Members of Parliament engaged in physical fights leaving a number nursing injuries, including women MPs. Needless to mention the demeaning insults traded at each other and even at the Presidency. Sadly, the fight that occurred during the special sitting was not about the ongoing doctors’ strike that is threatening-literally the lives of majority poor Kenyans but election laws. The said laws were the product of a bi-partisan committee constituted mid-2016 and were passed indisputably. Nevertheless, in a move that reeks of mischief, Jubilee MPs were proposing amendments at this late stage in the game. What a Christmas gift!
The bone of contention over the election laws mainly revolves around the election technology. While Jubilee MPs led by Majority Leader Aden Duale had an opportunity to help the public clarify about the use of technology in the 2017 election, they chose to unnecessarily tie it to opposition rigging claims; thereby mixing a very weighty matter that needs understanding with a lot of useless tittle-tattle.
Three months ago we clarified on this blog that the 2017 elections will be done manually.
The elections technology talked about will be employed to:
ii) Identify voters, and
iii) Transmit results.
It is this last bit that is contentious.
Jubilee now claims Cord co-principal Raila Odinga is planning to hack the system and rig elections. Opposition on the other hand claims Jubilee no longer intends to transmit the results electronically, and is keen on manual transmission which they say is easier to manipulate hence rig elections. Both sides have not offered any tangible evidence of the serious accusations they peddle against each other.
While it appears the bi-partisan committee that was led by Senator Orengo and Kiraitu may have formulated rather ambitious electoral reforms, the current challenge is the doing of the Isaac Hassan led team at the Independent Ethics and Boundaries Commission (IEBC). The burning issue involving technology should not have been a matter politicians could take advantage of if the Isaac Hassan team did their due diligence and addressed the challenges they experienced in 2013. The failure of the outgoing IEBC Commissioners team to tackle the results transmission challenge and build confidence in the polls is the reason we are back at this nightmare and they should hang their head in shame.
Other issues of concern in the Election laws are the strict timelines that are affecting Mass Voter Registration (MVR), doubling of number of polling stations and subsequent IEBC capacity issues. All these can be rightly blamed on the ambitious electoral reforms and are worth revisiting and debating to chart a clear way forward for the IEBC to work.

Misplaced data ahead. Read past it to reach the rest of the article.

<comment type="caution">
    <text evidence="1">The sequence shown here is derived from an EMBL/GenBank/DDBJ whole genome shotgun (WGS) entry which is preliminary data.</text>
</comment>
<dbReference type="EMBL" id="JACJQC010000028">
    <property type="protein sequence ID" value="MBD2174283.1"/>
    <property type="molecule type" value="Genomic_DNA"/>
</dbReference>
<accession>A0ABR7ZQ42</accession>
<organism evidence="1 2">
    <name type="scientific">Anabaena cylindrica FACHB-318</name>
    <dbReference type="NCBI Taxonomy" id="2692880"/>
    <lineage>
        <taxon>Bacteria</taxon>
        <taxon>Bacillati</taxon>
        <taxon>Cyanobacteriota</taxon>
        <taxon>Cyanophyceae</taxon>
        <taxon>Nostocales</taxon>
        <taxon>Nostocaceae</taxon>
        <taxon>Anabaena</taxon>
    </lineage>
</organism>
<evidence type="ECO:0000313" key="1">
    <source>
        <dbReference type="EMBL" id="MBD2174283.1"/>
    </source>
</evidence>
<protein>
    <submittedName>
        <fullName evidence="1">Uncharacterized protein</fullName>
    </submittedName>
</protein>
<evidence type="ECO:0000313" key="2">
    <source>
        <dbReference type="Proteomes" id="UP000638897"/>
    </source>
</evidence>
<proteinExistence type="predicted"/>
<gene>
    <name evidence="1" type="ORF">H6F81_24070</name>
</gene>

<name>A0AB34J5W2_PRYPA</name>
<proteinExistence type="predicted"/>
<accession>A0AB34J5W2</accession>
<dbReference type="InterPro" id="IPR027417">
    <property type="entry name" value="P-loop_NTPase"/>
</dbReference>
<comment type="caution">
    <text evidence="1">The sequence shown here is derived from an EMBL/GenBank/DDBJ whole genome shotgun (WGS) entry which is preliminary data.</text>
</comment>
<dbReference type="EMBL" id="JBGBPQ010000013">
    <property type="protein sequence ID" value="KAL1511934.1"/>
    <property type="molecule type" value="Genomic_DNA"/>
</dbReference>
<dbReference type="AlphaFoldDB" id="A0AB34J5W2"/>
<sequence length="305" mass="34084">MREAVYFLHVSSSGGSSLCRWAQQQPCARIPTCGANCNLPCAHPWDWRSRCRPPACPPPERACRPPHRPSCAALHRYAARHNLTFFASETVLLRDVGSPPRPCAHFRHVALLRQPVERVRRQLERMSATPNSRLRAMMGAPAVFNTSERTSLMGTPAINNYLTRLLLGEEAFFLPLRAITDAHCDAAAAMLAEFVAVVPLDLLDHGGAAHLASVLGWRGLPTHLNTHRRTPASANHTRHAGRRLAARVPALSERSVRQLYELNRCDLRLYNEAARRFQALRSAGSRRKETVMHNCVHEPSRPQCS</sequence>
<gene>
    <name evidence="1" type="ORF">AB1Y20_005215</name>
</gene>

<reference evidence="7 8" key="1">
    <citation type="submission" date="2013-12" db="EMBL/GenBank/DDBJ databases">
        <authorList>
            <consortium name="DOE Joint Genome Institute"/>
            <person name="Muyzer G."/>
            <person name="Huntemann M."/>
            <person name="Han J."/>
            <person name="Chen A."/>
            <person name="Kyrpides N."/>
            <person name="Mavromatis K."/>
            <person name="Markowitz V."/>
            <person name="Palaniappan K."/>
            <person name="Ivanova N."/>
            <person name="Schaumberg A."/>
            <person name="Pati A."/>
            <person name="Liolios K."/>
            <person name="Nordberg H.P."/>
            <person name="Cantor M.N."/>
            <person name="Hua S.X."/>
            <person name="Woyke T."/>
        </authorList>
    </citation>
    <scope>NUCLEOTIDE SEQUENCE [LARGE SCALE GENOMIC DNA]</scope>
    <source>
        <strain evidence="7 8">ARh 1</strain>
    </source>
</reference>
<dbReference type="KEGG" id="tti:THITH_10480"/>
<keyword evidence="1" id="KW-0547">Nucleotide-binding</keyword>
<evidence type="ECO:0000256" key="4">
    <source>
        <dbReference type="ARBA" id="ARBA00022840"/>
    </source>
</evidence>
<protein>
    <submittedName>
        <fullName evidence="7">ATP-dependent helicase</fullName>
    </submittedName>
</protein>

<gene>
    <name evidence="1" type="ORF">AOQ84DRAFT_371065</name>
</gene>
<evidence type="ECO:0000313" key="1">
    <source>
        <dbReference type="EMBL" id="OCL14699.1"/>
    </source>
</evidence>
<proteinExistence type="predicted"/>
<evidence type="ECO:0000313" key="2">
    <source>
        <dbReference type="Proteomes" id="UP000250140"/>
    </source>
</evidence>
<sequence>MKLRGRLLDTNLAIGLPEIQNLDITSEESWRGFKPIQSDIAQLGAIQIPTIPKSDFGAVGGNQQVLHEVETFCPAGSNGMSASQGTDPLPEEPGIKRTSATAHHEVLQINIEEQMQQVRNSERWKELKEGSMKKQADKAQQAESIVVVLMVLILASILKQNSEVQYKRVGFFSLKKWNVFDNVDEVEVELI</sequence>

Meanwhile the 11th Parliament has demonstrated a most dishonorable behavior yet. After the war of words exchanged during the first special sitting, they attended the second one armed with guns, and proceeded to make public statements akin to incitement ahead of the 2017 elections. The MPs are obviously spoiling for blood with their hard-line positions and aggressive body language, effectively setting the tone for what is likely to become a very divisive election that might end in post-election violence. Is the National Commission for Integration and Cohesion (NCIC) going to hold them to account for their utterances while outside Parliament?
The current standoff between Cord and Jubilee is unnecessary and shows the selfish interest of our political class. While the bi-partisan committee made the laws in good spirit, it is now clear it was too ambitious and perhaps a little idealistic. Rather than trading baseless accusations at each other that only fan the flames of post-election violence, the coalitions should have agreed, in the interest of the country to meet and iron out issues that each side brings and find reason. Jubilee’s bulldozing their way through numbers in Parliament only provokes a reaction such as a mass action. The opposition on the other hand should tone down the, “it’s do or die” rhetoric because it sends the wrong signal to the electorate. It’s time the top leadership across the political divide demonstrated statesmanship by providing the leadership that is badly needed.
In the meantime, our eyes remain fixed on the Ethics and Anti-Corruption Commission (EACC), the IEBC and the Political Parties Election Board to see if they will take chapter six on integrity seriously and block out politicians that have so openly shown integrity challenges, including demeaning the office of they represent. Kenyans should also take note and if these institutions fail to winnow them out, let’s do it during both party nominations and the ballot.